In a book full of them, one of the most profoundly powerful points made in Oren Klaff’s bestseller "Pitch Anything," is the subtle concept of the powerless of money in the face of entrepreneurial initiative.
Now before you think that the book is some kind of "sound of one hand clapping" meditation, let me explain by contrasting how money operates these days in the world of investment compared to how it does in the world of consumption.
When it comes to buying things and services - of every type, from everywhere around the world –the liquid and creditworthy consumer stands omnipotent.
In fact, the buying options in our modern world have grown to such a dizzying degree that a whole industry has spawned around managing what author Barry Schwartz in a famous bestseller of a few years back termed "The Paradox of Choice."
In the world of investing however, money holds a decidedly weaker hand.
For when it comes to finding that magical risk/reward sweet spot, money has no amazon.com price comparison tools to guide it.
No free shipping and certainly no money back guarantees.
And as for variety and choice, well these days investors seeking quality returns are arguably faced with worse options than at any time in almost of our living memories.
The so called "safe" investments - cash, treasury bills, residential real estate – have for a long time now offered only the double whammy of pathetically low yields and far more insidiously have proven to be anything but safe.
As for the public stock markets – the traditional world of “risky” investments – well the risk is still there for sure, but where are the returns?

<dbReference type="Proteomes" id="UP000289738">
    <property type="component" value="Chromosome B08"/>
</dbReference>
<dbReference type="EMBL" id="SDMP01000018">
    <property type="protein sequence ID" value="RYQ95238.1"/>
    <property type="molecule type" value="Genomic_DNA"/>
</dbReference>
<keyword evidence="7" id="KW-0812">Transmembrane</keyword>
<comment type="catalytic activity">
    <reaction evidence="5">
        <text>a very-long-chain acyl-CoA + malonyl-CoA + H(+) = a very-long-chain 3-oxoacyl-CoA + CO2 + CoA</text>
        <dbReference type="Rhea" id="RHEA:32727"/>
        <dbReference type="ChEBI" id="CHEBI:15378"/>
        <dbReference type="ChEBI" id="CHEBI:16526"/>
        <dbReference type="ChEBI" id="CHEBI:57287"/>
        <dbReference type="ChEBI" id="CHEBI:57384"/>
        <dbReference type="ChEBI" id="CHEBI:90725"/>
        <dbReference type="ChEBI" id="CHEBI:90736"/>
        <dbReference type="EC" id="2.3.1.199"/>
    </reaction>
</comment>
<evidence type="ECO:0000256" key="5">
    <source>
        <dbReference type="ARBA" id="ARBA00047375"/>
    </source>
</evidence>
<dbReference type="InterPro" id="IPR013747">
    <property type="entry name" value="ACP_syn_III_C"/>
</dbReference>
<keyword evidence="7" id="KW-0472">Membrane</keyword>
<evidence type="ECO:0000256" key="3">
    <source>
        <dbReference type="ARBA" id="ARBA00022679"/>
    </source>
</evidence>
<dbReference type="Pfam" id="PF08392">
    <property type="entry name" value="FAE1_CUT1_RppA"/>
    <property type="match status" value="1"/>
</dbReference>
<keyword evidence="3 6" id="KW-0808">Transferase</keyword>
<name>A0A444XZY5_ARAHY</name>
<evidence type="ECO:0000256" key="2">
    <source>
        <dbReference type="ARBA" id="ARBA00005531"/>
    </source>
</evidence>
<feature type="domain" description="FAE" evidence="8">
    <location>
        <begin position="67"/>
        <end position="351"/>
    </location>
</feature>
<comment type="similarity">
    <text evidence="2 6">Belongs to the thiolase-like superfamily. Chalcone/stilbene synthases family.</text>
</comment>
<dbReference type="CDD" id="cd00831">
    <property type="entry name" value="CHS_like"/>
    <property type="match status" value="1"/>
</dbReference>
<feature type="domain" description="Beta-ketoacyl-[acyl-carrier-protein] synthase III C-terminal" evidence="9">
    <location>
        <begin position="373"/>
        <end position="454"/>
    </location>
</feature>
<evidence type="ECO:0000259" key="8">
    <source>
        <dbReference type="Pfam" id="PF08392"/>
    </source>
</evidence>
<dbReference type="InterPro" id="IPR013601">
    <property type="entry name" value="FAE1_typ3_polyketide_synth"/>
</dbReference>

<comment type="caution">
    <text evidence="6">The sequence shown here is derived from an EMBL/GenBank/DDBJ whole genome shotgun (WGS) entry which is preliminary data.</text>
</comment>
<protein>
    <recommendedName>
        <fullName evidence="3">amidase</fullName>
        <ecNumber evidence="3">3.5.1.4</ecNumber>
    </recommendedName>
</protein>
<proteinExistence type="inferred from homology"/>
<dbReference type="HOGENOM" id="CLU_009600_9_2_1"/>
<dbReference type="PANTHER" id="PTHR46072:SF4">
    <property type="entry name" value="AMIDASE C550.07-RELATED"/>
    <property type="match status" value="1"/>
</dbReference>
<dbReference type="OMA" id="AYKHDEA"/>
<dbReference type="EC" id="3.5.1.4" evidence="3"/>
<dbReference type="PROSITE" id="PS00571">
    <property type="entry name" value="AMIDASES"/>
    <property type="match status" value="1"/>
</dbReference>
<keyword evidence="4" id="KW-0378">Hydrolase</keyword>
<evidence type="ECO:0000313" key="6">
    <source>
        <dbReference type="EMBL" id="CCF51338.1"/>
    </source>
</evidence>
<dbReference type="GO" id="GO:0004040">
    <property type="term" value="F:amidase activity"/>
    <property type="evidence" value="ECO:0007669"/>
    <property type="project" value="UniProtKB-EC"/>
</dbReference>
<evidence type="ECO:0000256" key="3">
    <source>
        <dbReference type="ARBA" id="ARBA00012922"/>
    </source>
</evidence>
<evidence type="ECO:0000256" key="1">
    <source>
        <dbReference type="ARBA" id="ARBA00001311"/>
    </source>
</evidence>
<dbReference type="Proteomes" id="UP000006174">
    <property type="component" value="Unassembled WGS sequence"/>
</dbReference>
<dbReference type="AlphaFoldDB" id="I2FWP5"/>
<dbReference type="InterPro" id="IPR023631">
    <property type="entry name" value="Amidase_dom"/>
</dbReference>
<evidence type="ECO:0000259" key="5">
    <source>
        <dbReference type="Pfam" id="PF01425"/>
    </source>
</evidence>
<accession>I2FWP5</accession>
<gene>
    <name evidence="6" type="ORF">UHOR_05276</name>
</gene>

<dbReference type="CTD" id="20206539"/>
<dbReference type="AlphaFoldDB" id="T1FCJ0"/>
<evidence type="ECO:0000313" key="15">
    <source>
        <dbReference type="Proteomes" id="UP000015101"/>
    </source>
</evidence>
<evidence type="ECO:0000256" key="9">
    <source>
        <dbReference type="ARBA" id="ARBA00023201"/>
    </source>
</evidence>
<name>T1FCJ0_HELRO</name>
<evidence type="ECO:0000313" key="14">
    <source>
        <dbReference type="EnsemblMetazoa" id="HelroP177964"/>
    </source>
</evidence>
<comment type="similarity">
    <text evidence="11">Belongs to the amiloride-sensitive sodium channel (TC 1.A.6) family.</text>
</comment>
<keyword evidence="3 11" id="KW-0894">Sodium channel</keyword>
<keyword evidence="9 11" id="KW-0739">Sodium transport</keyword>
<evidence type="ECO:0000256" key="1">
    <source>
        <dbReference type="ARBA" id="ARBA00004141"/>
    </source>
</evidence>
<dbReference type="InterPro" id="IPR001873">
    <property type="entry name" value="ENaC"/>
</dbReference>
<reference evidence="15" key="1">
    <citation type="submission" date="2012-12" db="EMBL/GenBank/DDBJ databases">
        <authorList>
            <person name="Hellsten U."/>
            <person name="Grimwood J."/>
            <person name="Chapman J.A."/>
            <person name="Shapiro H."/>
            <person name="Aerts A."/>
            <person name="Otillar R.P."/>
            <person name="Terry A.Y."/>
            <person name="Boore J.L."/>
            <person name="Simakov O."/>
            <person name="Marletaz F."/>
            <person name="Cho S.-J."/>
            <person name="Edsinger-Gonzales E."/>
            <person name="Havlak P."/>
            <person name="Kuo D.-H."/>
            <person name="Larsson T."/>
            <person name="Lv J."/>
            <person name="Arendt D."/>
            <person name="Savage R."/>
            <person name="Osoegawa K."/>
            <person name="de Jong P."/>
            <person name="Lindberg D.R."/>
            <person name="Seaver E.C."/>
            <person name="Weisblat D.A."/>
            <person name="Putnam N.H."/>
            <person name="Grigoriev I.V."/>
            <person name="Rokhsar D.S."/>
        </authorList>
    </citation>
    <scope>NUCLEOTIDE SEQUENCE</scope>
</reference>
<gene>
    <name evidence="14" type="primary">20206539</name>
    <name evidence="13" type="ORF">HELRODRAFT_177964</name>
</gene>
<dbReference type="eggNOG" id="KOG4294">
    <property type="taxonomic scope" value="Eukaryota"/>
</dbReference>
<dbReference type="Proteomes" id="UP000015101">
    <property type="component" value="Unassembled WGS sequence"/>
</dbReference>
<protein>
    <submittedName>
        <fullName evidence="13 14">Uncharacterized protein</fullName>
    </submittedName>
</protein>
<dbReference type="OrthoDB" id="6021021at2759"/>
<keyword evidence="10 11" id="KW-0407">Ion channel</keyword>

So into this paucity of choice and return vacuum steps the intelligent and assertive entrepreneur.
The entrepreneur that understands that while this world of ours is awash in vast, mostly sclerotic, often siphoned, and usually very scared pools of commodities and inheritance - based cash, the "man (or woman) in the arena” entrepreneur is the ultimate, scarce global resource.
Because it is only he (or she) that can graciously grant and give money what it wants - what it so desperately needs - positive expected value and manageable risk - return.
In short, that can give money a purpose beyond the latest holiday bauble.
So in his book Oren Klaff eloquently reminds us (and very contrary to popular wisdom), that when money and entrepreneurs meet it is money that is the beholden one, and that is the beta to the alpha man (or woman) with a plan entrepreneur.
And, those entrepreneurs that know this - that work day and night to become and be this - never “need” money.
The opposite, of course, does not hold.